Saxophonist Xhosa Cole won this year’s BBC Young Jazz Musician at the weekend for his “heartfelt” performance. The 22-year-old from Handsworth, Birmingham, played his way to victory beating four other finalists with a 16-minute set. Cole performed his own composition “Moving Ladywood” as well as “I Cover The Waterfront”, by Johnny Green and John Coltrane’s “Moment’s Notice”, backed by a band led by Gwilym Simcock on piano.
The Birmingham musician spoke to Diane Parkes earlier this year about composing and playing across the city and beyond. He credits the city’s Town Hall Symphony Hall for helping him achieve success.
The 22-year-old, who grew up in Handsworth, attended Holyhead School and now lives in Ladywood, first began playing at the Ladywood Community School of Music founded by legendary saxophonist and composer Andy Hamilton. There Xhosa joined a weekly jazz band and was supported by Birmingham’s Music Service to have his own saxophone.
Fired with enthusiasm, the youngster was involved in as many classes and workshops as he could manage - including the summer schools run by THSH’s Jazzlines.
Xhosa first developed his love for the saxophone nearly ten years ago.
“I was about 12 or 13 when I first started playing the saxophone,” he recalls. “I had done bits of piano at school but something drew me to the saxophone. I just knew I wanted to play it and, blimey, am I happy that I did.”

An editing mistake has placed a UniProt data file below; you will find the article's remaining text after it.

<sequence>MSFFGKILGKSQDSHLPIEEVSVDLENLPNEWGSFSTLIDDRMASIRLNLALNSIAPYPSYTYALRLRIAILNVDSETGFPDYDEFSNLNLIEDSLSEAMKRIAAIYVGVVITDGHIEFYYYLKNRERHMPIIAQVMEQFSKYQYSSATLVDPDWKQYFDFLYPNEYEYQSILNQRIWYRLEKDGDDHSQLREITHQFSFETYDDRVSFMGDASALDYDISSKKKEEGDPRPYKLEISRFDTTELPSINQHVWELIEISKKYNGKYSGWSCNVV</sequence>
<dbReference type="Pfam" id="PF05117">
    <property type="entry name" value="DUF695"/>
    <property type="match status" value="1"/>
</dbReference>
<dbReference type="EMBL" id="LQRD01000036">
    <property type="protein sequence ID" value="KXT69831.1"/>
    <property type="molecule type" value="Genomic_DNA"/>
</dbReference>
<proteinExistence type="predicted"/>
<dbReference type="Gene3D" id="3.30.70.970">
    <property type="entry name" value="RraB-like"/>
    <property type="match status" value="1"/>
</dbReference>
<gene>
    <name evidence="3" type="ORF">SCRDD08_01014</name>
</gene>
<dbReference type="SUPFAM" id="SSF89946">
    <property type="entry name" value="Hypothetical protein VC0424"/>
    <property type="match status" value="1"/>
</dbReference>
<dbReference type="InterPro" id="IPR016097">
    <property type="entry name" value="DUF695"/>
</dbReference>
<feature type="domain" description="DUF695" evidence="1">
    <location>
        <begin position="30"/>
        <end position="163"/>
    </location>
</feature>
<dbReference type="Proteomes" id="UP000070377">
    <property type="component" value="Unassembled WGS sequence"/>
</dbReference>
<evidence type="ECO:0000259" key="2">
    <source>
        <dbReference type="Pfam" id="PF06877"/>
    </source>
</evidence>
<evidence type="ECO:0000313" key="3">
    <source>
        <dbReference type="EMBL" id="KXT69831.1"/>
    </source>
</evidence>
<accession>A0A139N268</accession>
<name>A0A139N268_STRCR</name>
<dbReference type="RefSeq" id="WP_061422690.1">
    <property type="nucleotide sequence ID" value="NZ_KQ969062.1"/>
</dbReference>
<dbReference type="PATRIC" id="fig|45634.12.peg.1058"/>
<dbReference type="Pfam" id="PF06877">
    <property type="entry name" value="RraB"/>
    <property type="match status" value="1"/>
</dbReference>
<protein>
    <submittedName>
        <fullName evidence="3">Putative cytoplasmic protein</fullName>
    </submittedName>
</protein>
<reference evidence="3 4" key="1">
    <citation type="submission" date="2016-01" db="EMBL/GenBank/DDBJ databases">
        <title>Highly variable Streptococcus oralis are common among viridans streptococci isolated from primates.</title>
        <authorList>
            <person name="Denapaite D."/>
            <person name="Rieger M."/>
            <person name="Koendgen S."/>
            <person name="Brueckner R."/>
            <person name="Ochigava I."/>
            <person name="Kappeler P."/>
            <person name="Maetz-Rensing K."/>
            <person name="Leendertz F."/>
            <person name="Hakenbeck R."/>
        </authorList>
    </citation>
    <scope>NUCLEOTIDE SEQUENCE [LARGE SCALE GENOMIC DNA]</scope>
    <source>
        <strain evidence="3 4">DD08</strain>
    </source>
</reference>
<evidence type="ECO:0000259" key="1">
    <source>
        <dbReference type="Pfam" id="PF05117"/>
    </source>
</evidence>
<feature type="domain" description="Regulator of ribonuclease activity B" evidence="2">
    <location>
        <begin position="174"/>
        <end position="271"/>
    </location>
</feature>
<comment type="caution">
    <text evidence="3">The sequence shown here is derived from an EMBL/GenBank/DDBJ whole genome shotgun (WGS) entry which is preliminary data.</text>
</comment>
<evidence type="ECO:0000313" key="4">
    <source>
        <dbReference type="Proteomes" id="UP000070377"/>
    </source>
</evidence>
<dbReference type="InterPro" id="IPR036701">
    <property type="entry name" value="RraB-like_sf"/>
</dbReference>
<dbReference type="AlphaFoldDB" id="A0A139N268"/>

As he learned his craft, Xhosa faced a dilemma – which direction to take his music into.
“I remember in the Jazzlines summer school of 2015 I was undecided between the classical saxophone and the jazz saxophone and it was one conversation with Percy Pursglove on that summer school which tilted the scales. When Percy tells you to do the jazz course, you do the jazz course – and my music and my life would probably be totally different if I’d chosen the classical.
“These courses and workshops have had a massive impact. It’s the small decisions and getting involved with things that at the time might not seem like the biggest deal but you look back and think ‘without that, who knows where I would be now?’
And he believes the support from THSH has helped him in many different ways.
“I can’t even begin to count the number of times I’ve been into the THSH buildings to watch, to play or to learn. I think my first experience of playing on stage at Symphony Hall was through the Music Service because they used to do their gala concerts there. You’re sitting there thinking ‘I’m in one of the best halls in the world’ and you just make the most of it. I couldn’t imagine Birmingham without THSH.
“I’m also part of their talent development programme and I’m still fortunate to be getting workshops through THSH. The latest one, just a few weeks ago, was with Tim Berne in the foyer of Symphony Hall. It was amazing to work with him.
“As a freelance musician one of the biggest things I struggle with is finding the space to practise and THSH has been really generous in letting me have access to the Patrick Studio and the foyer at Symphony Hall. That has been phenomenal as these are beautiful spaces to be able to practise in.
“At this point now where I am, having had THSH support since at least 2012, it’s hard to imagine the kind of situation I would be in if I hadn’t benefited from that support.”